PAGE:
A long time ago, the average Unix systems manager didn’t have to worry much about scripting languages other than the Bourne shell and awk. Shell scripts continue to be an important part of Unix, but awk has faded somewhat from the scripting arena. However, many powerf ul successors have arrived, and many systems programs have actually switched from C to scripting languages (such as the sensible version of the whois program). Let’s look at some scripting basics.
The first thing you need to know about any scripting language is that the first line of a script looks like the shebang of a Bourne shell script. For example, a Python script starts out like this:
In Unix, any executable text file that starts with #! is a script. The pathname following this prefix is the scripting language interpreter executable. When Unix tries to run an executable file that starts with a #! shebang, it runs the program following the #! with the rest of the file as the standard input. Therefore, even this is a script:
1 2 3 4
#!/usr/bin/tail -2 This program won’t print this line, but it will print this line... and this line, too.
The first line of a shell script often contains one of the most common basic script problems: an invalid path to the scripting language interpreter. For example, say you named the previous script myscript. What if tail were actually in /bin instead of /usr/bin on your system? In that case, running myscript would produce this error:
bash: ./myscript: /usr/bin/tail: bad interpreter: No such file or directory
Don’t expect more than one argument in the script’s first line to work. That is, the -2 in the preceding example might work, but if you add another argument, the system could decide to treat the -2 and the new argument as one big argument, spaces and all. This can vary from system to system; don’t test your patience on something as insignificant as this.
Now, let’s look at a few of the languages out there.
Python is a scripting language with a strong following and an array of powerful features, such as text processing, database access, networking, and multithreading. It has a powerful interactive mode and a very organized object model.
Python’s executable is python, and it’s usually in /usr/bin. However, Python isn’t used just from the command line for scripts. One place you’ll find it is as a tool to build websites. Python Essential Reference, 4th edition, by David M. Beazley (Addison-Wesley, 2009) is a great reference with a small tutorial at the beginning to get you started.
One of the older third-party Unix scripting languages is Perl. It’s the original “Swiss army chainsaw” of programming tools. Although Perl has lost a fair amount of ground to Python in recent years, it excels in particular at text processing, conversion, and file manipulation, and you may find many tools built with it. Learning Perl, 6th edition, by Randal L. Schwartz, brian d foy, and Tom Phoenix(O’Reilly, 2011) is a tutorial-style introduction; a larger reference is Modern Perl by Chromatic (Onyx Neon Press, 2014).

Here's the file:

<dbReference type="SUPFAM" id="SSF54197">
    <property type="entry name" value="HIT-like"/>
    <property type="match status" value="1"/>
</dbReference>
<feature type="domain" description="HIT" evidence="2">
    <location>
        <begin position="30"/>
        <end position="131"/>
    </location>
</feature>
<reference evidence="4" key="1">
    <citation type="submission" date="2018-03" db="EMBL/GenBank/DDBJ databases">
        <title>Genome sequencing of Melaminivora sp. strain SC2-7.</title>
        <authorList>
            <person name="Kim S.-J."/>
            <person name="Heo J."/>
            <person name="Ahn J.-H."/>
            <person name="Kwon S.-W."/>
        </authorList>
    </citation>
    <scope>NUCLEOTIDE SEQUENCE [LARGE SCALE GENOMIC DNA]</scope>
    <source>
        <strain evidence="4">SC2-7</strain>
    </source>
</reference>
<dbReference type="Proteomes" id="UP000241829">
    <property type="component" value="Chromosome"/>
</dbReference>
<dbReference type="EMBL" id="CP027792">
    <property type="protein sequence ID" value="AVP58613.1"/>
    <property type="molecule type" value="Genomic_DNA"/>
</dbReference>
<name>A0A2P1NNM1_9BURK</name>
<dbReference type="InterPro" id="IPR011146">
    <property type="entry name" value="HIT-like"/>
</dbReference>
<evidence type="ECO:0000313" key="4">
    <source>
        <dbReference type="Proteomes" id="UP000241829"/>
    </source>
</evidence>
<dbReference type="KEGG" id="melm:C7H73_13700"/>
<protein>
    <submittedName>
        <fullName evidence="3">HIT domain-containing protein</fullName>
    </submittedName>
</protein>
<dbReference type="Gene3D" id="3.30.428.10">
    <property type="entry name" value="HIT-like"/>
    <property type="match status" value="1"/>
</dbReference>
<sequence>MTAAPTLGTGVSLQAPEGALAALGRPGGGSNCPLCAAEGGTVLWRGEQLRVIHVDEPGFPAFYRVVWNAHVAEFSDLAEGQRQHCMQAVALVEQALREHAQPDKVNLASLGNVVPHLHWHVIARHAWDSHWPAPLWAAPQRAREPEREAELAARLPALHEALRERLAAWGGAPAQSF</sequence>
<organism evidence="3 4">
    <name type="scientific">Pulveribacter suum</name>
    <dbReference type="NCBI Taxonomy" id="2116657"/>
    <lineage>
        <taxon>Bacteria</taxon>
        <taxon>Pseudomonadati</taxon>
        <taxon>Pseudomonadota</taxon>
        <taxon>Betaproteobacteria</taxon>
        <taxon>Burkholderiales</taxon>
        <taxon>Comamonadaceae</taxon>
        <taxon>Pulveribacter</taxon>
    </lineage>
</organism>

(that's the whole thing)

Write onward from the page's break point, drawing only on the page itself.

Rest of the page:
Other Scripting Languages
You might also encounter these scripting languages:
PHP This is a hypertext-processing language often found in dynamic web scripts. Some people use PHP for standalone scripts. The PHP web- site is at http://www.php.net/.
Ruby Object-oriented fanatics and many web developers enjoy programming in this language (http://www.ruby-lang.org/).
Emacs Lisp A variety of the Lisp programming language used by the Emacs text editor.
Matlab Octave Matlab is a commercial matrix and mathematical programming language and library. There is a very similar free software project called Octave.
R A popular free statistical analysis language. See http://www.r-project .org/ and The Art of R Programming by Norman Matloff (No Starch Press, 2011) for more information.
Mathematica Another commercial mathematical programming language with libraries.
m4 This is a macro-processing language, usually found only in the GNU autotools.
Tcl Tcl (tool command language) is a simple scripting language usually associated with the Tk graphical user interface toolkit and Expect, an automation utility. Although Tcl does not enjoy the widespread use that it once did, don’t discount its power. Many veteran developers prefer Tk, especially for its embedded capabilities. See http://www.tcl.tk/ for more on Tk.
Published on Thu 01 September 2016 by Heather Scarborough in Linux with tag(s): script